We found variability in both bronchiolitis severity and glucocorticoids schemes, but this did not affect the consistency of results. Baseline disease in outpatients was often moderate, but the use of different clinical criteria and scales limited the comparison between trials, particularly for inpatients. The wide range of control group admission rates and LOS can be partially explained by differing disease severity, but it also reflects variation in bronchiolitis management, for example, different admission/discharge criteria and standards of care (Babl 2008; Barben 2003; Brand 2000; Christakis 2005; Gonzalez 2010; Mallory 2003; Mansbach 2005). Our findings were consistent in trials performed worldwide, and results likely apply to settings with different resources and management strategies.

Most studies were restricted to healthy infants, often excluding children with chronic conditions and prematurity. Lack of evidence for this subset of patients is problematic, since many are particularly at risk of adverse outcomes (Damore 2008; Figueras-Aloy 2008; Meissner 2003). Epidemiological studies have highlighted the short- and long-term impact of RSV disease in prematurity (Figueras-Aloy 2008; Simoes 2008), and underlying changes in respiratory pathophysiology may limit the external validity of our results in these populations.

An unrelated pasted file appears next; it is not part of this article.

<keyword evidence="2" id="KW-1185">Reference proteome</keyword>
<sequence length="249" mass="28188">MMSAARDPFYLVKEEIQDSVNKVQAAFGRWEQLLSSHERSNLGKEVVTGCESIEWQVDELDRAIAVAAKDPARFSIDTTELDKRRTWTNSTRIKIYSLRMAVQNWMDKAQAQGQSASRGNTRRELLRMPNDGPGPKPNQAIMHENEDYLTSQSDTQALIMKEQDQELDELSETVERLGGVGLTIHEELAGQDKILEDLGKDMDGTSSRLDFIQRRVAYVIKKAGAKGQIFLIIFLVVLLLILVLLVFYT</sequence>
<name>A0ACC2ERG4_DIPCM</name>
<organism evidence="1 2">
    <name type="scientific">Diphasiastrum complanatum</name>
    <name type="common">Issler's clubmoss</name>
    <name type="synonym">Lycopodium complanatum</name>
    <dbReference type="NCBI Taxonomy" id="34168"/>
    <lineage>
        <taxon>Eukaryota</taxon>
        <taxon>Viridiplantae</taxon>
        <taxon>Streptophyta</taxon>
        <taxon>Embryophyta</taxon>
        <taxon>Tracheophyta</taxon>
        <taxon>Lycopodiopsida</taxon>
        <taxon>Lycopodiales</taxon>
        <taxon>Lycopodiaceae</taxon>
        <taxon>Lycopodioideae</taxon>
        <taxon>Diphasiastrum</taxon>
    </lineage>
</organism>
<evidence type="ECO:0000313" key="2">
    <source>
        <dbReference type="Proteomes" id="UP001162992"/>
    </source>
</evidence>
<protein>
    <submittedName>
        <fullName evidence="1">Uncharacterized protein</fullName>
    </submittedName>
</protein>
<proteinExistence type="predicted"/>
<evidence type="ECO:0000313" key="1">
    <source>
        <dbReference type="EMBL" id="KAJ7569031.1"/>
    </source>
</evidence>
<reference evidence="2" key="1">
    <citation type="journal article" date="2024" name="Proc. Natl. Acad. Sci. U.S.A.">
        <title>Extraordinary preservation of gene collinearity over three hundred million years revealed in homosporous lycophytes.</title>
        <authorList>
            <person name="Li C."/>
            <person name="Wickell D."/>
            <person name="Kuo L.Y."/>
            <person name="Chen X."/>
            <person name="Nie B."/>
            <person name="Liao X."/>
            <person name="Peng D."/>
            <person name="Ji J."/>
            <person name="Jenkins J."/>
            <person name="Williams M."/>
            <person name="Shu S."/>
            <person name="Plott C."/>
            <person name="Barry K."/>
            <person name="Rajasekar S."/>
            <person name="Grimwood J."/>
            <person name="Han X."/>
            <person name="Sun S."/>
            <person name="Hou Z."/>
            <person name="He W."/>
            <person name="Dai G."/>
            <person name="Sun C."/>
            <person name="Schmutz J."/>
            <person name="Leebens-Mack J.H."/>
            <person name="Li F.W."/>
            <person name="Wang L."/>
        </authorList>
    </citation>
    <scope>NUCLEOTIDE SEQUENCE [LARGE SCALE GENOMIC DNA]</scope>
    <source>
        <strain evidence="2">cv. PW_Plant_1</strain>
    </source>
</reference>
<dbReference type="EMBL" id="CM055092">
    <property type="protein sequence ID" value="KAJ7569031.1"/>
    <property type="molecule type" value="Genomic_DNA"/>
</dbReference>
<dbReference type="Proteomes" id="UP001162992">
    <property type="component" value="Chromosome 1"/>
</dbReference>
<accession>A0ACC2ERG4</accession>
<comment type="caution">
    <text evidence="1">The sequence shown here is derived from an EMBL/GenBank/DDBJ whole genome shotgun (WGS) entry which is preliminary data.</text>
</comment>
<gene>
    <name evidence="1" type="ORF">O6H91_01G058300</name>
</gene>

Results from subgroup analyses did not identify any subset of participants with a different response to glucocorticoids. Older aged and atopic children are at higher risk of recurrent wheezing and asthma (Castro-Rodriguez 2000), and both factors have been traditionally proposed as markers of underlying glucocorticoid-responsive phenotypes in first-time wheezers (Weinberger 2007). We found no conclusive evidence of such effect with age. We were unable to study atopy, but subgroup analyses from individual studies did not identify any significant differences. Specific viruses may also modulate response, as RSV and rhinovirus infections are associated with recurrent wheezing and the latter is a stronger predictor and possibly more responsive to glucocorticoids (Jackson 2008; Korppi 2007; Lehtinen 2007; Stein 1999). We found no differences according to RSV status, while other viral aetiologies were not reported. Accumulating evidence shows that glucocorticoids have reduced effectiveness in later acute recurrent wheezing (Bush 2009; Panickar 2009). Further, each of these factors per se has limited prognostic accuracy in defining stable wheezing phenotypes (Brand 2008; Simpson 2010; Sly 2008). Our results suggest that 'typical' viral bronchiolitis is not glucocorticoid-responsive. Potential methodological limitations include the use of aggregated data and heterogeneity in definition, ascertainment and reporting of subgroups.